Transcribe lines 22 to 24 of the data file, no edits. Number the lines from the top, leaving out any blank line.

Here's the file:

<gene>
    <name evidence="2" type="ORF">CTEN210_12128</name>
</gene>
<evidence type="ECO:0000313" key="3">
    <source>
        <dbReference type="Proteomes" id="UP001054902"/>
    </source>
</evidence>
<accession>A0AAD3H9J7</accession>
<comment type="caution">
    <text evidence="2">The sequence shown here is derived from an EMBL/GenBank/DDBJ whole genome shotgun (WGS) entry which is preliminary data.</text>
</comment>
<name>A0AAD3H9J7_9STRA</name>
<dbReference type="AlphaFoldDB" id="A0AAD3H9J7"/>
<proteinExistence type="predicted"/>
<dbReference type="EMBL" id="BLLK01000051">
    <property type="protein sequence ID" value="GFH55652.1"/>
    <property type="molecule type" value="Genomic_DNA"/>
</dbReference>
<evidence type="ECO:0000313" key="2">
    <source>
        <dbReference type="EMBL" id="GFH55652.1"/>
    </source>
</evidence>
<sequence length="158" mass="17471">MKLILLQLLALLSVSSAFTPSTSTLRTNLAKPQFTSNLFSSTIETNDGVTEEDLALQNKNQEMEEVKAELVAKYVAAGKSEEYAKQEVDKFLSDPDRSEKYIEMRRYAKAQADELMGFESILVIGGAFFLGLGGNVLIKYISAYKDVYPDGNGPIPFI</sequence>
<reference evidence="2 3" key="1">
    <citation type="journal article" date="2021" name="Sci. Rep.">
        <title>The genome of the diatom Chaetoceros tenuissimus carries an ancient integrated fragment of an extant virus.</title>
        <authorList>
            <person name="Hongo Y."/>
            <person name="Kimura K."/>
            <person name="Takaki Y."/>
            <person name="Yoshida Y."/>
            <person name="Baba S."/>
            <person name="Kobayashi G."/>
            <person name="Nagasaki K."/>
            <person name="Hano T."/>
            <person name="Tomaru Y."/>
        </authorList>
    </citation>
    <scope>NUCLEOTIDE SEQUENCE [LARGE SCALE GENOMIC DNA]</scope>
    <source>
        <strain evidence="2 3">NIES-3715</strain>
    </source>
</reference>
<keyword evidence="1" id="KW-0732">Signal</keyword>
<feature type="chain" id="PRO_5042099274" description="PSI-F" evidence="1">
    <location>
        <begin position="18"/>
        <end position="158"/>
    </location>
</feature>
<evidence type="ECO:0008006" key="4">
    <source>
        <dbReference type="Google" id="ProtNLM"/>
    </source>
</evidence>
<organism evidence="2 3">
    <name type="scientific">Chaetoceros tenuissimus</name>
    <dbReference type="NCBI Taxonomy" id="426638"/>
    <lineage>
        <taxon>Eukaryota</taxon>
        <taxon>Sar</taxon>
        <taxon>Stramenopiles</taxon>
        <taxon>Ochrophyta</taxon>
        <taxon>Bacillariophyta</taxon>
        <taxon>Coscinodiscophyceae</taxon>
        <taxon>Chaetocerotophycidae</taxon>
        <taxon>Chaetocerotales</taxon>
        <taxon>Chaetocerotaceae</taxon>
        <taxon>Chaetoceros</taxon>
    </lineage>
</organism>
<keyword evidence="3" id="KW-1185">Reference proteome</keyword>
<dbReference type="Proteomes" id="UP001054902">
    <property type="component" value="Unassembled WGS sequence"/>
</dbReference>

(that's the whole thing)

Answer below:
        <dbReference type="EMBL" id="GFH55652.1"/>
    </source>
</evidence>